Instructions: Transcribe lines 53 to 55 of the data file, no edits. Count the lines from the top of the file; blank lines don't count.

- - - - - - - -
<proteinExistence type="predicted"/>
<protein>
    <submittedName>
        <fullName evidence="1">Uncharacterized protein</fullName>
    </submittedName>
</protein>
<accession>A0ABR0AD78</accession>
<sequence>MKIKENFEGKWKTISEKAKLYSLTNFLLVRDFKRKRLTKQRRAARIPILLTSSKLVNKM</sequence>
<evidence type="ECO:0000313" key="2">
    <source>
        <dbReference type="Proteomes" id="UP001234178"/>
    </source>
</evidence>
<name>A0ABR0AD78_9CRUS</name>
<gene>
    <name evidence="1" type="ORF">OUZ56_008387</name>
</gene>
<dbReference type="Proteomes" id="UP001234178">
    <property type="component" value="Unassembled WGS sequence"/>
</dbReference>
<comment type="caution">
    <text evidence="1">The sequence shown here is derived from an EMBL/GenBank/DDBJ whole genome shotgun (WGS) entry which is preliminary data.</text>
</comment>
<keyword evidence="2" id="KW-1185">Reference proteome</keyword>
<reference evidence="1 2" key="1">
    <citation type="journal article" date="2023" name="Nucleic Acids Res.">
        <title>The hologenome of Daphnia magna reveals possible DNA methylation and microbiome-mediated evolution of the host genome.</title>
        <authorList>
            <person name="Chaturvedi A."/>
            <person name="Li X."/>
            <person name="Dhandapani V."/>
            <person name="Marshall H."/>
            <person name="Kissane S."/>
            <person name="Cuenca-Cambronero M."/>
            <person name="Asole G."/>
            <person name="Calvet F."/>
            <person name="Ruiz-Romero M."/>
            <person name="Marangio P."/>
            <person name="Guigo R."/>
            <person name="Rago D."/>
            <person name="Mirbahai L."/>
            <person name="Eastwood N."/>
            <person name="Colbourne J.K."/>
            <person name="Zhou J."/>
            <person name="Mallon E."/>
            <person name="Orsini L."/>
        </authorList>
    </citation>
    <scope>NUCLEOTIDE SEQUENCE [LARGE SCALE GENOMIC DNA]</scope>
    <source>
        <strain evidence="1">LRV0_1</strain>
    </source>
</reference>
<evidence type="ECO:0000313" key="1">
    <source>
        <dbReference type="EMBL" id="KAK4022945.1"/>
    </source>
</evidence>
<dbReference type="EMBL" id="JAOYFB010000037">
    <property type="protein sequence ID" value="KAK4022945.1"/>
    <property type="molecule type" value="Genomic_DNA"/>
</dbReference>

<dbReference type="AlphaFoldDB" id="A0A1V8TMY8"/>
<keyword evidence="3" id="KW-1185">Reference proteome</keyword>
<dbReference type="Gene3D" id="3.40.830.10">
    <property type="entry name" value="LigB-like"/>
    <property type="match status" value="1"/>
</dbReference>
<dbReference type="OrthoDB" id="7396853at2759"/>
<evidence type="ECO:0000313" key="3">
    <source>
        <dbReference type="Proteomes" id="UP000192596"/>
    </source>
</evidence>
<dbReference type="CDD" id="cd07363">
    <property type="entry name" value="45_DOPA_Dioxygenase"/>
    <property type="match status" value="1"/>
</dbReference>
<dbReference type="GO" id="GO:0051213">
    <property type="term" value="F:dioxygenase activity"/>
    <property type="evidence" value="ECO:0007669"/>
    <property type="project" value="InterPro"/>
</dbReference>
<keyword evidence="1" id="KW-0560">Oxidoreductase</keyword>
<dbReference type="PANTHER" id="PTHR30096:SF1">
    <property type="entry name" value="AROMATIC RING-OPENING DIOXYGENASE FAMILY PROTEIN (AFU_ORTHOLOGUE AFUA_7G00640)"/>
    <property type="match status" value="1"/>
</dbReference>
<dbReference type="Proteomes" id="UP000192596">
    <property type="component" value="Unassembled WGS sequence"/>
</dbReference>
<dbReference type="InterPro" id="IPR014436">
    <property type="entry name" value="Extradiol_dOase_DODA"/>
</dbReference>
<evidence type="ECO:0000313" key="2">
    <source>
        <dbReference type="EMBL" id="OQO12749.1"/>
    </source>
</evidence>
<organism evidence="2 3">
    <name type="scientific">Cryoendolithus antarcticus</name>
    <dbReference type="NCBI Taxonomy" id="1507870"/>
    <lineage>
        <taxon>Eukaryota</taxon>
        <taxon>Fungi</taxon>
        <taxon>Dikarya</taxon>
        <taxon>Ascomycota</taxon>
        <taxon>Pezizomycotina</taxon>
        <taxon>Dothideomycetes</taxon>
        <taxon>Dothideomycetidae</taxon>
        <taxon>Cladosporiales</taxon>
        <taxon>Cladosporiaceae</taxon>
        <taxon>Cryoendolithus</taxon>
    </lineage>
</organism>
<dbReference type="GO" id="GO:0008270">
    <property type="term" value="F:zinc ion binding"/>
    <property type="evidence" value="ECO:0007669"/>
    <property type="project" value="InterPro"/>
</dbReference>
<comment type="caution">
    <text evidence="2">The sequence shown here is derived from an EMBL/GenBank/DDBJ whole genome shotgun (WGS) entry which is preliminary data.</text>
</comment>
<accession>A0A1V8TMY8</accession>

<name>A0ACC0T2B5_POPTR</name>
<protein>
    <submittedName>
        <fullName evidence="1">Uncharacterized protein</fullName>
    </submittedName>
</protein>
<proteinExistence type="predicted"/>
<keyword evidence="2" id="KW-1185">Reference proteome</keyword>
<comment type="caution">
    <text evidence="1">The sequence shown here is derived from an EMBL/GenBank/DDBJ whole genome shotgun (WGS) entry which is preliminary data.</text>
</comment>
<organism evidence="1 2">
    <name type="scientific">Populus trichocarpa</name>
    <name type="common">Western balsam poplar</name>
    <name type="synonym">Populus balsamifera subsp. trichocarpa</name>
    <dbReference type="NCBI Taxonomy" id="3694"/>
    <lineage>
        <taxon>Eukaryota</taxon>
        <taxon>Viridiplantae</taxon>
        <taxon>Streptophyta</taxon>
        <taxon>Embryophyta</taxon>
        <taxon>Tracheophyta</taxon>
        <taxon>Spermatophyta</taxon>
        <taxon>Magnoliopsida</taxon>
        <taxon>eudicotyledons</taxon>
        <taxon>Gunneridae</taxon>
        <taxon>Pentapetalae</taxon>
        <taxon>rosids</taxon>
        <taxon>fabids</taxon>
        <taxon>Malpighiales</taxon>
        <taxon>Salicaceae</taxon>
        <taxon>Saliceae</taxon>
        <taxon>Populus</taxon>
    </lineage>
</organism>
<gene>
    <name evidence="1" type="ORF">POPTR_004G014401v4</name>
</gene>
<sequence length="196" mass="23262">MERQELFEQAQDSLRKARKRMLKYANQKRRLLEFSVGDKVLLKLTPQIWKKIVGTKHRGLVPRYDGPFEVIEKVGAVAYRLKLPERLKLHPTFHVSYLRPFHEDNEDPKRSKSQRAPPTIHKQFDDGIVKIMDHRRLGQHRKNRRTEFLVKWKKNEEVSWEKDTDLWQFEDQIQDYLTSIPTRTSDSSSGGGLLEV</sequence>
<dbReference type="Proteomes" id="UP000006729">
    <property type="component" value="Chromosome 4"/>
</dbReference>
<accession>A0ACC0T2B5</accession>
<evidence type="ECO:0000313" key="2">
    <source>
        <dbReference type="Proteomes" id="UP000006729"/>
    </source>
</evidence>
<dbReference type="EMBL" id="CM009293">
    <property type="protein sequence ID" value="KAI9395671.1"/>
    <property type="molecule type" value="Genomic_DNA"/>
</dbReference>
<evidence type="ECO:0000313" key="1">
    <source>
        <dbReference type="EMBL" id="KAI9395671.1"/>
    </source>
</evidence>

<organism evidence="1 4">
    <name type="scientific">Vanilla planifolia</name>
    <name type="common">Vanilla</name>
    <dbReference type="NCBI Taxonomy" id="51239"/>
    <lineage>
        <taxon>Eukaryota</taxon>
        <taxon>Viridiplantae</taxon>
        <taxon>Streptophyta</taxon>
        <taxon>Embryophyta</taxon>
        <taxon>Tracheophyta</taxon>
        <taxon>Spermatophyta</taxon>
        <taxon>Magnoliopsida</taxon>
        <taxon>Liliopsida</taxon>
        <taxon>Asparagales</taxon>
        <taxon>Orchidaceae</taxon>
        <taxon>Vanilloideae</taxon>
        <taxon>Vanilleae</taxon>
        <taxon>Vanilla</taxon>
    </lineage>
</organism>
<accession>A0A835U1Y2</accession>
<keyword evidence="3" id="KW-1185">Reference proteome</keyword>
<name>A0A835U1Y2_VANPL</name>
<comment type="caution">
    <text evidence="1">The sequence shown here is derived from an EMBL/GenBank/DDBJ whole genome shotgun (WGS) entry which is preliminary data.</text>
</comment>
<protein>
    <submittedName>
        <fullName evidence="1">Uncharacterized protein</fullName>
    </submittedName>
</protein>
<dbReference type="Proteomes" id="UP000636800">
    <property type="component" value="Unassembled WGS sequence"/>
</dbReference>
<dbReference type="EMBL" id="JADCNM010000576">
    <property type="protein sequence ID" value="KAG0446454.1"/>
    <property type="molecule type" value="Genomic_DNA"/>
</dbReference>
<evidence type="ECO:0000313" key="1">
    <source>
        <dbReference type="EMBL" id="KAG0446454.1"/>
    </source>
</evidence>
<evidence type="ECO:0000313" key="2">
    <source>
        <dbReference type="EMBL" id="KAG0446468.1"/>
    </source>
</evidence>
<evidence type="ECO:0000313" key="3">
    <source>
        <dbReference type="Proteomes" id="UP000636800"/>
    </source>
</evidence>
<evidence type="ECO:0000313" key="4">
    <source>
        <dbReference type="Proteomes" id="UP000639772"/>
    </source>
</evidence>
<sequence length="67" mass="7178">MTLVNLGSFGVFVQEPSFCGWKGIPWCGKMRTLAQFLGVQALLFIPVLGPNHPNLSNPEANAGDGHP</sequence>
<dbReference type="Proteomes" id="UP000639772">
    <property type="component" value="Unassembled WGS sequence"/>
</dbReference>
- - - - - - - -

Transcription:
</reference>
<evidence type="ECO:0000313" key="1">
    <source>